“I promise this will not be at the reception tomorrow,” Mama said, handing Sid the box. “But Stella and I thought you both might like to have it, anyway.”

I opened the lid to the box and pulled out a huge binder that had been padded and covered with pink, white, and blue striped cotton. Nick hung over our shoulders as I opened the album. The first picture was a recent shot Mae had gotten of Sid and me together with Nick, but the next one featured a black-and-white photo of Stella as a younger woman holding a small infant. Sid’s first picture. Mama and Stella had set the photos up in chronological order, so the first few pages were of Sid only, since he’s older than me. Sid smiled at my first picture, though, and touched it. It’s a shot of Daddy sitting in an easy chair, with Mae, then almost six-years-old, leaning on the chair’s arm, looking at a tiny infant in Daddy’s arms. I was already a month old at that point and still smaller than most newborns.

“Mom? Is that you?” Nick asked. “Why are you so small?”

“I was born prematurely,” I said.

Mama’s voice shook. “We almost lost her a few times. She was getting sick all the time when she was little, then roughhousing and getting into trouble as she grew up.”

Sid smiled at me. I was still getting into trouble and risking my neck. We kept turning pages. Given how many shots there were of Sid in his birthday suit, even well into his teens, I was glad that the album would not be at the reception.

“Well, you gonna pass that around?” Uncle Leonard hollered. He and my Uncle Stephen are identical twins and Mama’s older brothers.

Mama looked up from a picture of Sid and several of his friends without any clothes on sitting around a small living room.

“I don’t think so, Leonard. This is just for Sid and Lisa.”

Sid and I looked at each other, and I couldn’t help giggling. We’d both been worried that Mama would put out an album of our baby pictures at the reception, even though both of us had protested vociferously and repeatedly. Given Mama’s response to her brother, I got the feeling that Sid’s photos might have deterred her.

There were not a lot of shots of either Sid or me after we’d left high school. But Mama and Stella had included several photos from Nick’s baby album, then several shots of the three of us together.

“That’s really nice,” Sid said, closing the album.

Stella smiled, then tapped on her glass with a clean knife. “I believe it is time to drink a few toasts to our bride and groom. Bill, would you be so good as to make the first toast?”

Daddy grinned as he stood. “Thank you, Stella.”

The bottles were passed around and glasses filled. Daddy tapped his glass and paused as the room quieted. His grin was just a touch evil as he looked at Sid.

“Sid, how did you put it once? Yes. That you were the last man on earth that I wanted to see my daughter with.”

Sid laughed.

Daddy chuckled. “You were right.” He winced. “There’s a bit of a problem here, though. My daughter does not seem to care about that. One thing I have learned over the years is that if my Lisle makes up her mind about something, she’s usually right. And she has made her mind up about you. Sid, you are a good man. More to the point, you love my girl. Now, I know she is going to tell me that she does not need you to take care of her, and she doesn’t. But you damned well better, son. And welcome to the family. To the bride and groom.”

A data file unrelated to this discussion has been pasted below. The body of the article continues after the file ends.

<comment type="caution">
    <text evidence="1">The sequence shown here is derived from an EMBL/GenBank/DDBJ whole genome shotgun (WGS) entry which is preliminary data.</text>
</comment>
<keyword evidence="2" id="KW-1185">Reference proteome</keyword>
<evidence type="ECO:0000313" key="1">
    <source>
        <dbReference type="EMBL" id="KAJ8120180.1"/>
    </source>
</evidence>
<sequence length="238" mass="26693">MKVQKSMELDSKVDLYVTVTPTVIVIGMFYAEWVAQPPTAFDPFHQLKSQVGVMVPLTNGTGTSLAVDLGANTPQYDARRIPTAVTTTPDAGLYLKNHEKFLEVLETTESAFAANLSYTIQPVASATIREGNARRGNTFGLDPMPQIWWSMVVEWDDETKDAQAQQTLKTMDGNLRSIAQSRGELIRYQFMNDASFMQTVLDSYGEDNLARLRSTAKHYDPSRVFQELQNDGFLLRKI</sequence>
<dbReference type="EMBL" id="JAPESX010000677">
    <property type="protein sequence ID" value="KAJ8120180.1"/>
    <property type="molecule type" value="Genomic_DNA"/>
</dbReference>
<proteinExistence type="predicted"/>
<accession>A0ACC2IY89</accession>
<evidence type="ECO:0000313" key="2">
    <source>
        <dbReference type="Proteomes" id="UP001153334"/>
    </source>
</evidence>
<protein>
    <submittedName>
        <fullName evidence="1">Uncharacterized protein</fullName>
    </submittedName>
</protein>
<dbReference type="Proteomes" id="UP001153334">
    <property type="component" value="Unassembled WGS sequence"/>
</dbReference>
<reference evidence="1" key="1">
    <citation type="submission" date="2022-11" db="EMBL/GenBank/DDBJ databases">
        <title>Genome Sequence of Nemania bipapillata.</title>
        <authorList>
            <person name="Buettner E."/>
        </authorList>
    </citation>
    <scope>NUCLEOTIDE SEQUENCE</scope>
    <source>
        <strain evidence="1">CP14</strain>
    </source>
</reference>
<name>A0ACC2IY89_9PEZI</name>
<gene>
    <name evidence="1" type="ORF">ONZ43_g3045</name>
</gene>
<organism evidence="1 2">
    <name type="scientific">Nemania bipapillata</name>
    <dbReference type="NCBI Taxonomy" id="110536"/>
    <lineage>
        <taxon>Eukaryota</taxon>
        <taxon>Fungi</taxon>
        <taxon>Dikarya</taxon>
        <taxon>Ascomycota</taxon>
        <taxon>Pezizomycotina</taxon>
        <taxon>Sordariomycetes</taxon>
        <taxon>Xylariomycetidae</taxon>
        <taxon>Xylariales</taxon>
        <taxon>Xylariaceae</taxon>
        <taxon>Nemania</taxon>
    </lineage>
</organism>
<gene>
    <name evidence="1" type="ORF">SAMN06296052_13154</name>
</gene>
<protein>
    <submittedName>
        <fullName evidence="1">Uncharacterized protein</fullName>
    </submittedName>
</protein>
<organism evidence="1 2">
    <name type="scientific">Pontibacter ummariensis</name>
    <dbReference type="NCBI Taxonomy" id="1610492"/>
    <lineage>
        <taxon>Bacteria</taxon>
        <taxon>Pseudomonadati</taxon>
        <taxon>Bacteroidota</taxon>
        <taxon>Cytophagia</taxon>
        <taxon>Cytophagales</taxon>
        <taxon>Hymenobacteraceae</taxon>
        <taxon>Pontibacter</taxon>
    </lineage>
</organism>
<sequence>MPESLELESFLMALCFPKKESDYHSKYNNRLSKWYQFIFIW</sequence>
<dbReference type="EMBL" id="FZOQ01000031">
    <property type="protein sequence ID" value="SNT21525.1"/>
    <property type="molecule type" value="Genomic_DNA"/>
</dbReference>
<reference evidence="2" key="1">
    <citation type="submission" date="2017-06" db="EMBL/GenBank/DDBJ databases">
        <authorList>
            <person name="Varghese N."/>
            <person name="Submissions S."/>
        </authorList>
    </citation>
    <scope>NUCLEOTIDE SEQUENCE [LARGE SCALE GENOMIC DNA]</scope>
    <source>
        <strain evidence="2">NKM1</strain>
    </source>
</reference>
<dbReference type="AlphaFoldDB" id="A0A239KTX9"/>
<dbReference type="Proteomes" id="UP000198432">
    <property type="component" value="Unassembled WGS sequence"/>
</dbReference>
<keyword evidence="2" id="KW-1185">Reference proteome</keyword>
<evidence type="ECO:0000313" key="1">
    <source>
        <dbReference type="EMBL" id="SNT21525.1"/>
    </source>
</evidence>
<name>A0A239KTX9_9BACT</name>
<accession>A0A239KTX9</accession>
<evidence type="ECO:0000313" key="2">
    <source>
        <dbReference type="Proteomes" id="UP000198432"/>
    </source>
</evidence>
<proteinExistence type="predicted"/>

We laughed as the others drank from their glasses. But then Stella got up.

“There are a lot of people in this room, and probably even more at the wedding tomorrow, who are surprised to see Sid settling down,” she said, then smiled at Sid. “I, however, am not. For one thing, as a boy, Sid was always deeply kind and very loyal and protective of his friends. And while he definitely enjoyed sleeping around, and it was certainly part of the culture at the time, I could see that he was happiest with the two or three young women he called friends. Even back then, I knew that what he really wanted was a relationship.” She paused and took a deep breath. “Then there is Lisa. Now, some of you know that Sid and I were estranged for over sixteen years. But last November, Lisa walked into my music school. She somehow managed to convince me that the time was ripe for a reconciliation. I’m still not sure how she knew. I did know the look on Sid’s face that afternoon when he saw her walk up. He was happy, and that meant the world to me. Lisa, you gave me my son back. I cannot thank you enough.”

I couldn’t help but weep, and I was not the only one in the room wiping their eyes. I got up and hugged Stella.

All too soon, the dinner was over, and Mama and Mae tried to pull me to their car. I debated making a fuss and going home with Sid, but my dress and my overnight bag were already over at Mae’s place. I put my foot down long enough to spend a couple moments with Sid, kissing him goodnight. We quietly arranged for me to call him the next morning. Then Mama and Mae swooped down and carried me off. I looked back. Sid looked so forlorn.

Thank you for reading. For more information about the Operation Quickline series, click here.

Please check out the Fiction page for the latest on all my novels. Or look me up at your favorite independent bookstore. Mine is Vroman’s, in Pasadena, California.